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The Big Bowl

When I was in graduate school to become a therapist, I remember one of my professors using a metaphor to illustrate what a therapist does for her clients.  She encouraged us to imagine that we held a large, uncovered bowl in our laps, and that our job was to hold that bowl while our clients put their fears, upsets, anger, etc in the bowl.

It seems deceptively simple, but trust me–some emotions are awfully hard to “hold.”  Someone who is bitterly angry, or wracked with grief, or sobbing with guilt–is someone who can be hard to be with in the moment.  But, that is one of the things that a therapist is there for.  A therapist gives you permission to have whatever feelings you are having, and stays with you, peacefully, without her own agenda, and without changing the subject, making a joke, or running out of the room, no matter how big and scary those emotions may seem to be.  She keeps holding the bowl for you.

Many years after grad school, I realized that parenting requires the exact same ability.  Only now, it’s waaaay harder, because those strong uncomfortable emotions are coming from one of the people I am most emotionally connected to in the world, and frequently–the strong uncomfortable emotions are about ME!  (aghhh!)  But our children need us to be able to handle their strong and/or uncomfortable emotions.  They need us to be able to handle their fear, their disappointment, their sadness, their fury or their injustice–without telling them they “shouldn’t feel that way,” or minimizing, or making a joke, or punishing them.  They need to know that you are bigger and stronger than their biggest feelings, because those feelings can be frightening or overwhelming to them.

The next time your child is having BIG emotions, take a deep breath and think about your response for a moment.  What does your child need?  Perhaps what you need to do is Hold the Bowl.

Obedience Parenting

I often talk with clients about how, a generation or more ago, one of the most popular markers of “good parenting,” and therefore “good children,” was obedience.  An obedient child=a good child=a good parent. 

Nowadays, far fewer of the parents I know place primary emphasis on obedience.  I think this is healthier, and I recently read something that further strengthened my resolve. 

In the book “The Altruistic Personality,” authors Samuel and Pearl Oliner report on their research interviewing over 700 survivors of Nazi-occupied Europe.  They interviewed both “rescuers,” (people who actively rescued victims of persecution,”) and “non-rescuers,” (those who were either passive in the fact of persecution or were actively involved in it.)  One of the many results of the research found that there were profound differences in the survivors’ upbringing.  Non-rescuers were 21 times more likely to have grown up in families where obedience was emphasized.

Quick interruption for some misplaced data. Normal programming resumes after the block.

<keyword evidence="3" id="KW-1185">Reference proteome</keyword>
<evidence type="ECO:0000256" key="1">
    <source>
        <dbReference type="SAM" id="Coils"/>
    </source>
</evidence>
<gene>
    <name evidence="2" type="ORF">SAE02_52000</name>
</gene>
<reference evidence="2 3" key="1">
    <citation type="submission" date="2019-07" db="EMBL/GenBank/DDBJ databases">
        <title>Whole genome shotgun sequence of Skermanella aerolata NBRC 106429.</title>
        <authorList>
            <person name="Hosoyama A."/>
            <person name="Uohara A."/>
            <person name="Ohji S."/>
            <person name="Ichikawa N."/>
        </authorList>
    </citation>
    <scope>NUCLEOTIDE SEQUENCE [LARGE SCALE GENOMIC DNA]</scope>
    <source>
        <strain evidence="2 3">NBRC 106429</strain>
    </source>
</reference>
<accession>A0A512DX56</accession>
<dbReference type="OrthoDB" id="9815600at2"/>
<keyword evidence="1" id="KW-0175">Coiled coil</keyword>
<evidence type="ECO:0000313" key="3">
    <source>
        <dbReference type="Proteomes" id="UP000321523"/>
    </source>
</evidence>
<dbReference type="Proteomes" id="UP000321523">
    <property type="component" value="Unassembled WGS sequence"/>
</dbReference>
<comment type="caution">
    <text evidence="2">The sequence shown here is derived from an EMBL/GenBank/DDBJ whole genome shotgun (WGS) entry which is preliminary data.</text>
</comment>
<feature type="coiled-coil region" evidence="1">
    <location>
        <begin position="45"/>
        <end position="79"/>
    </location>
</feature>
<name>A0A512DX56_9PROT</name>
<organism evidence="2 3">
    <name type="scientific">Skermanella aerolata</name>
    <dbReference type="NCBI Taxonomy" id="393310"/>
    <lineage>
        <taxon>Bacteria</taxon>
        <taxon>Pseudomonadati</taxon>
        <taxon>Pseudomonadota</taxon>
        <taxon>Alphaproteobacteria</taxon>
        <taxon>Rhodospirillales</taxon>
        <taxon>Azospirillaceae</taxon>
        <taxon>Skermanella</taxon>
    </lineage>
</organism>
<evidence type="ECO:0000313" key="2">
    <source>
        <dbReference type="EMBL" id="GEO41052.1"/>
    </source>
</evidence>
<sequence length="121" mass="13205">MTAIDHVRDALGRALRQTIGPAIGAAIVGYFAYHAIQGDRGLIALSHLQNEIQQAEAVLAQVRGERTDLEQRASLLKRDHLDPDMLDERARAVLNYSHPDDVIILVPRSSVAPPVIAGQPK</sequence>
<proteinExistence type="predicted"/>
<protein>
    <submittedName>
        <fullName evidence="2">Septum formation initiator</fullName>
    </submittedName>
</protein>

Sure, a little obedience would be awfully nice sometimes (clean your room, go to bed now, stay in bed now…) but when it comes to rearing ethical, caring, healthy members of our world, it’s not the way to do it.

Food for thought.

Back to School!

132 hours until school is back in session, but who’s counting, right?  ;^)

I hope you’ve had a great summer, and with the start of the new school year right around the corner, I’d like to share a few tips and a link to even more.

1.  Remember that the transition to full-time school is a big one for kids!  Even if they’ve been in full-time care all summer, the school setting is still different and usually more tiring.  Try to reduce outside obligations for a few weeks, and at least aim for a slightly earlier bedtime.

2.  Take extra good care of yourself, too.  If the kids are tired and cranky, you’ll be able to deal with them better if you aren’t already tired and cranky yourself.  ;^)

3.  Can you get your child some pre-first-day experience with the teacher and building/classroom?  Especially for the incoming Kindergarteners, it’s really important for them to know where the bathroom is, where you will pick them up, etc.  Playdates with future classmates are fantastic, too, if you can arrange them.

4.  Throw in an extra cold pack into your kid’s lunchbox.  Did y’all read this article yet?

5. Here  is another really good, informative article about back-to-school.

6.  Call me.  If you feel like your child is having an extra hard time with either the transition, or fitting in in the classroom, perhaps I can help. 

Look out Monday!  :^)